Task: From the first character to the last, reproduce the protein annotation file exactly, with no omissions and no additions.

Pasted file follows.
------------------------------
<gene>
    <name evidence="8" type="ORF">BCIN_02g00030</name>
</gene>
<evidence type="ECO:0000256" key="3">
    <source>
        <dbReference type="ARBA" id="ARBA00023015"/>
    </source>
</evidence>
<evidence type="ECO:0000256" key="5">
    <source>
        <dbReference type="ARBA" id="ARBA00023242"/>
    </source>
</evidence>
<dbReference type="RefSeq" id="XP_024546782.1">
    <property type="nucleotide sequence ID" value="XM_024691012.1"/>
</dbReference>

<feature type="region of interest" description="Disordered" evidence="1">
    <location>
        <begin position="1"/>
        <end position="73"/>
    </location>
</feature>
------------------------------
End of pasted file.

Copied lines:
<gene>
    <name evidence="8" type="ORF">BCIN_02g00030</name>
</gene>
<evidence type="ECO:0000256" key="3">
    <source>
        <dbReference type="ARBA" id="ARBA00023015"/>
    </source>
</evidence>
<evidence type="ECO:0000256" key="5">
    <source>
        <dbReference type="ARBA" id="ARBA00023242"/>
    </source>
</evidence>
<dbReference type="RefSeq" id="XP_024546782.1">
    <property type="nucleotide sequence ID" value="XM_024691012.1"/>
</dbReference>

<feature type="region of interest" description="Disordered" evidence="1">
    <location>
        <begin position="1"/>
        <end position="73"/>
    </location>
</feature>